Oregano products filled out with cheaper substitutes 3



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If you buy chopped oregano leaves to add a little flavour to your meals, consumer advocacy group Choice warns that you might be using something else entirely.

Laboratory tests revealed that seven out of 12 of the most popular oregano products are made of only 50 per cent oregano leaves and were using olive and sumac leaves to fill out the product.

Sydney Morning Herald reports that the worst offender of this was Master of Spice, containing only 10 per cent oregano, Hoyt’s was second containing 11 per cent and Aldi’s Stonemill, contained 26 per cent. Spice & Co and Menora’s products were a third oregano, Spencers contained 40 per cent and G Fresh was found to be 50 per cent oregano. What is of most concern is that all packages have listed oregano as the only ingredient.

“It is unclear why the adulteration occurred, but the fact is you shouldn’t require a lab test to tell you what herb you’re actually buying. You should be able to trust a product labelled ‘oregano’, is actually oregano,” said spokesman of Choice, Tom Godfrey.

The Master of Spices product identifies no other ingredients with it’s label stating, “Ingredients: Oregano rubbed” but does go on to say “May contain traces of nuts, gluten and sesame seeds”. It is declared to be “Packed in Australia”, however there is no specification of which country the herbs were actually sourced from.

Hoyt’s, sold at Woolworths and Coles, has a label claiming “All natural” and “finest quality” and also says the product is “packed and processed in Australia from imported products”.

Mr Godfrey says Choice is confident suppliers of the products were not aware of the issue. “We’re pretty certain the suppliers of the seven products didn’t know either their product was tainted, so there’s no suggestions from us that they knowingly deceived consumers,” he said.

Even so, Choice have referred findings from these tests to the Australian Competition and Consumer Commission, claiming that the products have breached Australian Consumer Laws. “There is clearly a major problem in the oregano supply chain in Australia, which also raises the question about other herbs and spices entering the Australian market.”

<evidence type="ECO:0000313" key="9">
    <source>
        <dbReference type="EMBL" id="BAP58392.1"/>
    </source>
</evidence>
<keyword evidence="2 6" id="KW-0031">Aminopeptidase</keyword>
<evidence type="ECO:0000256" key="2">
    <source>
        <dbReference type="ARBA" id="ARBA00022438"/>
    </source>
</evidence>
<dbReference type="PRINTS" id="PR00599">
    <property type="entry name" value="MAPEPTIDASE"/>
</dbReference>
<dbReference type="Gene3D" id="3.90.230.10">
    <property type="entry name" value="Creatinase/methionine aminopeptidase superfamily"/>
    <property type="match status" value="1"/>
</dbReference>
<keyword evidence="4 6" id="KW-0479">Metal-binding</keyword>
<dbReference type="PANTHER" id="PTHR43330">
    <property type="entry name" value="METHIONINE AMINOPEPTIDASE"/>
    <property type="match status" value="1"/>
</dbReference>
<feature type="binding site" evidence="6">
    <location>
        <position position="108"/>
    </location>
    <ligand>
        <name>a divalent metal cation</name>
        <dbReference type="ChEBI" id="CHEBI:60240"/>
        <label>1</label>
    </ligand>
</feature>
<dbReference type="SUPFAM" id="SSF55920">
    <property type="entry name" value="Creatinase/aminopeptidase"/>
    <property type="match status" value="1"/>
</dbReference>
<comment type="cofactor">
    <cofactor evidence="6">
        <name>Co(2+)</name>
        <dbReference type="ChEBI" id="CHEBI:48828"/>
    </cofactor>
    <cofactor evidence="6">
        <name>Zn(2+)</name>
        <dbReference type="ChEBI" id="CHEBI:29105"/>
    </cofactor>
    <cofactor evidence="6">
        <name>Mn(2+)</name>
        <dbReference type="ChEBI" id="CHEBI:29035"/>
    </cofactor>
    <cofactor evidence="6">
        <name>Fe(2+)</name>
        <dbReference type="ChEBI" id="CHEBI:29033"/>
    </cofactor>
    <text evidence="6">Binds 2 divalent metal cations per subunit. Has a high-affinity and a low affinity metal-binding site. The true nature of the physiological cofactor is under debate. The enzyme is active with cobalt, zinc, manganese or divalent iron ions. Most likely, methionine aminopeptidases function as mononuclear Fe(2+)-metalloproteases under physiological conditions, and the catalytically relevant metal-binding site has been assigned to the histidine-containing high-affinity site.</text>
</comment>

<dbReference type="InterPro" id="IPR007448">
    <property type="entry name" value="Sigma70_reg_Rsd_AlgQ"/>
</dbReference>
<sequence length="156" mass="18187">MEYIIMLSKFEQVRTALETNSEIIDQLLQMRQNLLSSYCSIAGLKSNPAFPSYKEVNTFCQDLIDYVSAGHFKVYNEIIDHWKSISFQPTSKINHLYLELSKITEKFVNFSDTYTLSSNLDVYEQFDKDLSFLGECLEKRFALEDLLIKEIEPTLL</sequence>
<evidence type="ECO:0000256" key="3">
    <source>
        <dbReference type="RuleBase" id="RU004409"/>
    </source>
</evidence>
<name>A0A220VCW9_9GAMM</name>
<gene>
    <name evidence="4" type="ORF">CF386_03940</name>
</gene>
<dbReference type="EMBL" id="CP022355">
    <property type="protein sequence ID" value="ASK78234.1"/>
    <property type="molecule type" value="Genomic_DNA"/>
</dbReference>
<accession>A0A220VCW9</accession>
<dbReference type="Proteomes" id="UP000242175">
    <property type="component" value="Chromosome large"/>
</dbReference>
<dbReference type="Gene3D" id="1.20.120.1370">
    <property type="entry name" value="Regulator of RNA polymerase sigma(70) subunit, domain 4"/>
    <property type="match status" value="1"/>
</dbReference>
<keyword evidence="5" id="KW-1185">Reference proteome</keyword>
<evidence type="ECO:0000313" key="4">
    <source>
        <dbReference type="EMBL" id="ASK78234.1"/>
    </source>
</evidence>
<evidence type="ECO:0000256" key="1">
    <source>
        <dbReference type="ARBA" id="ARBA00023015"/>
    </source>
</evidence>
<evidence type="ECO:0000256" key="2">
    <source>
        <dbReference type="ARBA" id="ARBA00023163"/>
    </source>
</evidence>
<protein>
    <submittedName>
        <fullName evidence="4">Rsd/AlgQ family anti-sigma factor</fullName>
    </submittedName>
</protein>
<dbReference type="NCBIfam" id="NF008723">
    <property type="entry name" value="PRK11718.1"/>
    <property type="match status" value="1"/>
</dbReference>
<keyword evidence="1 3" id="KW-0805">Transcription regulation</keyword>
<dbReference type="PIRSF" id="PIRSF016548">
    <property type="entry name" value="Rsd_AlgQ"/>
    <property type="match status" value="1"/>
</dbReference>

Since the findings Aldi have pulled the product form their shelves and are offering a full refund to shoppers. A spokeswoman of Aldi told SMH they became aware between January 2015 and March 2016 that the product did not meet specifications.

“We have given customers the opportunity to receive a full refund by returning the product to an Aldi store by 31 May, 2016,” she said.
“We are working with our suppliers to ensure that this product contains 100 per cent oregano before it is back on shelves.”

SMH reports that these findings come off the back of similar issues with herbs in the United Kingdom and other instances of mislabelling products in Australia. Recently coconut milk was pulled from shelves for containing cows milk which was not identified on the label.

Do you use chopped oregano?

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  1. This is why I prefer to use fresh herbs, easy to grow and are nice looking plants in the garden.

  2. Why is it once again the consumers are duped. A product that is not what it says it is so the companies can reap a sizeable profit! What the!

  3. Coles was caught selling fake extra virgin olive oil last year or so – so ethics of large companies cannot be assumed to be good – follow the money, etc.

    here’s a better way to get fresh oregano – grow your own or in a community garden – visited some yesterday – e.g. fresh English or Thai basil I picked from the community garden five minutes ago has a zing fragrance way beyond that bought from the store which lacks the same vitality.

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